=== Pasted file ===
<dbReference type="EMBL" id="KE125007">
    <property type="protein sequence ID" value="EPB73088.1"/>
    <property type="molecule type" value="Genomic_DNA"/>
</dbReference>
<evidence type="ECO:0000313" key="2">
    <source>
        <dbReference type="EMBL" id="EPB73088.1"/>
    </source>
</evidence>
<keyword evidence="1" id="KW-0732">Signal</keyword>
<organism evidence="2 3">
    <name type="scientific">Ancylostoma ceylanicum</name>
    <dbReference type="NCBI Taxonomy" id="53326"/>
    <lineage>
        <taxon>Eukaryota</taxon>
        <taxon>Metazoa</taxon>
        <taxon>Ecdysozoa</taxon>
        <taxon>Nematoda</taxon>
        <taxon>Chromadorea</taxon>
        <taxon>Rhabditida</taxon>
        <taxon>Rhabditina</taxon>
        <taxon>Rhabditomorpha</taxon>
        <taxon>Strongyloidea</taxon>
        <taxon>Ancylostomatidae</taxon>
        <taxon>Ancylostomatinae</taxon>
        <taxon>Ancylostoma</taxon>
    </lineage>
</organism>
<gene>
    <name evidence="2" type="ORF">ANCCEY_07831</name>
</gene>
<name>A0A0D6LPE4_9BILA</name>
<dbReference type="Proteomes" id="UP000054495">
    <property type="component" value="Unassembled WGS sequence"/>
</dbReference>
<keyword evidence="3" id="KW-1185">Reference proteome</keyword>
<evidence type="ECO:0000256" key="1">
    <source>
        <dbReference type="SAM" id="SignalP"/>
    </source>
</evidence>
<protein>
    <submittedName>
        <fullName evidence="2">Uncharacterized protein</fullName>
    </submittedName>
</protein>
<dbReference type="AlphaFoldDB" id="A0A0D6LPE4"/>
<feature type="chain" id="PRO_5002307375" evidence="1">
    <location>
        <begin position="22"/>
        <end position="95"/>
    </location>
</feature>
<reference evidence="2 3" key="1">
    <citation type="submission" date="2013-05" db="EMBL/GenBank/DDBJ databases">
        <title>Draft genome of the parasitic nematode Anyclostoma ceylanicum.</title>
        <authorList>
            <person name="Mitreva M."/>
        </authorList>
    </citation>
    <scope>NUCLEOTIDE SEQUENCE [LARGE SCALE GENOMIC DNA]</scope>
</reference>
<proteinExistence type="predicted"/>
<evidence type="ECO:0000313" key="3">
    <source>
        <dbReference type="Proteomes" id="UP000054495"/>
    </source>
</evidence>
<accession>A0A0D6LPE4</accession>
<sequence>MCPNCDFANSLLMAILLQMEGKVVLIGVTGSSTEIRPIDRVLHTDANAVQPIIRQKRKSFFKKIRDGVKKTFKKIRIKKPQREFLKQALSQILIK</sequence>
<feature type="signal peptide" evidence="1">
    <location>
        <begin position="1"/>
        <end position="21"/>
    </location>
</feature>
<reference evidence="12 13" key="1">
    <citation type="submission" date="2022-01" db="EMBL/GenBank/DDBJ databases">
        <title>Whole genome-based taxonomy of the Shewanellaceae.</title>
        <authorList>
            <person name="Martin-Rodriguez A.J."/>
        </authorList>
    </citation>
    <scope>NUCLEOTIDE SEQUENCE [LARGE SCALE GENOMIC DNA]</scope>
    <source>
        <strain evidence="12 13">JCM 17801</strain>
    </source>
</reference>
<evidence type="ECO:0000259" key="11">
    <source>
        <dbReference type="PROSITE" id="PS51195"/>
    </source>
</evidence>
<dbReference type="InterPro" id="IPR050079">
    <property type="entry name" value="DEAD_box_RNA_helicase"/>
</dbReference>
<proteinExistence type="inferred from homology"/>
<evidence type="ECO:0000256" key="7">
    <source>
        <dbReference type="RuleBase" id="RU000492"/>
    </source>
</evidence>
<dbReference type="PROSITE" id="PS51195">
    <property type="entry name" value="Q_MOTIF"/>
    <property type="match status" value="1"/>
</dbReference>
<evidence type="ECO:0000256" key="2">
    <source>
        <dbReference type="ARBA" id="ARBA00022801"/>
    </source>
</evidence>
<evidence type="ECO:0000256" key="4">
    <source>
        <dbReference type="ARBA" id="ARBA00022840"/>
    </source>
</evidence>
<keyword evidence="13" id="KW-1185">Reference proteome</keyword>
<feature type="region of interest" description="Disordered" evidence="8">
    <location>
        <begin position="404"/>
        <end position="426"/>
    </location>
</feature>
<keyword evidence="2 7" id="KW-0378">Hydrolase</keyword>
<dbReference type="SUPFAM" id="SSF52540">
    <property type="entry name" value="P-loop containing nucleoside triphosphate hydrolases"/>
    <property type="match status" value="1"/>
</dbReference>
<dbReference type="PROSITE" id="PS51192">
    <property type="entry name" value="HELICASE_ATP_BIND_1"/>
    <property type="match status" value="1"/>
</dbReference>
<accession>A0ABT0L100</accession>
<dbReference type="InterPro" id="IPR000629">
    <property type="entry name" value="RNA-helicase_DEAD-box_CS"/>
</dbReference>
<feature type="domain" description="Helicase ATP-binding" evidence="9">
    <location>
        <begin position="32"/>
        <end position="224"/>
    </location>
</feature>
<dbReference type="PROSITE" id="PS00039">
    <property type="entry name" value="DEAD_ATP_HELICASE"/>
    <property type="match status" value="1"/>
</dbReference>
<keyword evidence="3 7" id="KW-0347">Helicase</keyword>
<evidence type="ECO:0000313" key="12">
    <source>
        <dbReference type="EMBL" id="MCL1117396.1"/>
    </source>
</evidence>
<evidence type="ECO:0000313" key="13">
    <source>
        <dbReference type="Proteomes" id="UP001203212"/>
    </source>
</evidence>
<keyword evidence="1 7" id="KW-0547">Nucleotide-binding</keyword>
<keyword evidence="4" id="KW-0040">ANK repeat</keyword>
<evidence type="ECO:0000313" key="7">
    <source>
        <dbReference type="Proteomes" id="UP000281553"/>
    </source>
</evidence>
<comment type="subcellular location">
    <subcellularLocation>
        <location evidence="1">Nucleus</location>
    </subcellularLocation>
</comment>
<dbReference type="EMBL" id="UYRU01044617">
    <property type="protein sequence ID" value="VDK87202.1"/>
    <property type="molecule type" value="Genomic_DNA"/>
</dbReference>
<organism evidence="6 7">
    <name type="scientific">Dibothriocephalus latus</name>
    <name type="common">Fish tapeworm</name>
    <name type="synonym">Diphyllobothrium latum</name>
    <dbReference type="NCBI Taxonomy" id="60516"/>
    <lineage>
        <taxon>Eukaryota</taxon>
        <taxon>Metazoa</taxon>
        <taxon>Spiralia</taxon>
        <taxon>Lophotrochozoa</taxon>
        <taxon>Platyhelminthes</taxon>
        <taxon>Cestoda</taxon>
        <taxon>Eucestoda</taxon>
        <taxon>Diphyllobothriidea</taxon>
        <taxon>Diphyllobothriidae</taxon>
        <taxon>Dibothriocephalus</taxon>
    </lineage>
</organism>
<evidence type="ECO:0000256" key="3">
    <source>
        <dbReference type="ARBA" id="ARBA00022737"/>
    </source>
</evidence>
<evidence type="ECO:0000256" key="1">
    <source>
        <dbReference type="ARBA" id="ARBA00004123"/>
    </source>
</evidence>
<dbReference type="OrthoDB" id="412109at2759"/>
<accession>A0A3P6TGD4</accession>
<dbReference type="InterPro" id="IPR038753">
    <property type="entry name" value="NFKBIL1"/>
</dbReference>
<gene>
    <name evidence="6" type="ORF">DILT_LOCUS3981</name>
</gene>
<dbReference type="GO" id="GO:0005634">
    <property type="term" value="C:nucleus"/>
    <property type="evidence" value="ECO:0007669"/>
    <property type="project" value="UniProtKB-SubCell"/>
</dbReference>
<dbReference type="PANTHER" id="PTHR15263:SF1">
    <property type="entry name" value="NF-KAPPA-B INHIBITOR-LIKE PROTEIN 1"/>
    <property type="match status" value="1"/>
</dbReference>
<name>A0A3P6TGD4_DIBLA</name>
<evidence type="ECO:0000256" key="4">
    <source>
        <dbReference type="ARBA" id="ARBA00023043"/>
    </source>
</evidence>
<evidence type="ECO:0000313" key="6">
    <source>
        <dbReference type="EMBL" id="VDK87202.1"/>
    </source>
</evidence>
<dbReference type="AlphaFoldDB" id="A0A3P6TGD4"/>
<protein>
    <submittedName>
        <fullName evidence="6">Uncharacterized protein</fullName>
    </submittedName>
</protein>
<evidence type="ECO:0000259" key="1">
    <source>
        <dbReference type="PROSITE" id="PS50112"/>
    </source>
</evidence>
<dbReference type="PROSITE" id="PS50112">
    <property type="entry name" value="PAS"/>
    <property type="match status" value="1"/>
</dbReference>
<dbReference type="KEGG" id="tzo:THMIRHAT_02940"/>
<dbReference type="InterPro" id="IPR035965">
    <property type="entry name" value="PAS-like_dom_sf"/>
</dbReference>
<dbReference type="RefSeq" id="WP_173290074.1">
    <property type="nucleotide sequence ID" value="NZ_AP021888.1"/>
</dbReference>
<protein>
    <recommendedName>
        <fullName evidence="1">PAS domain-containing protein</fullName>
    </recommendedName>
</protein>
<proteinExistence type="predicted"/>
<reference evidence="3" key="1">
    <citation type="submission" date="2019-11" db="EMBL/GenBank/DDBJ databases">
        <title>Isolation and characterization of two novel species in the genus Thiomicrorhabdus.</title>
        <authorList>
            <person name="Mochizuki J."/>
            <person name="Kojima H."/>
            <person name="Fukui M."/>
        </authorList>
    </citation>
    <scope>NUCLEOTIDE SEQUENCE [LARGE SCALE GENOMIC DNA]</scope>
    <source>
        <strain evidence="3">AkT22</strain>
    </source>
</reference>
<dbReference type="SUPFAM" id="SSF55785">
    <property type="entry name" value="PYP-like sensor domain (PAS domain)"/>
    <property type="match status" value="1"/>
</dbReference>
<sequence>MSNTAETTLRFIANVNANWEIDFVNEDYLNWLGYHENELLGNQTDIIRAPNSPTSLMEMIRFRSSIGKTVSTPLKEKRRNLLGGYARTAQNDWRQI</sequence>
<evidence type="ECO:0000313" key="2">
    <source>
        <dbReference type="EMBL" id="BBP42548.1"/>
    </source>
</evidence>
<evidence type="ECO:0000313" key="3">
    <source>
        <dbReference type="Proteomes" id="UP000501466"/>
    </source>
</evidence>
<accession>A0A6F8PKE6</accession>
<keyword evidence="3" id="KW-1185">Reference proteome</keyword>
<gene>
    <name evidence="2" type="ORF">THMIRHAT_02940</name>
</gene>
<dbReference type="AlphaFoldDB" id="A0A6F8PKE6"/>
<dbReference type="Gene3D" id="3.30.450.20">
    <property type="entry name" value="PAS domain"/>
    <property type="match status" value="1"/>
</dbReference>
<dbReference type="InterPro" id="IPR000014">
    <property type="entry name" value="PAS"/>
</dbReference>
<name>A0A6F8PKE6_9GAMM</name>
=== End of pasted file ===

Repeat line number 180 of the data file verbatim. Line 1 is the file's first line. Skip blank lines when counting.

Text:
        <taxon>Eukaryota</taxon>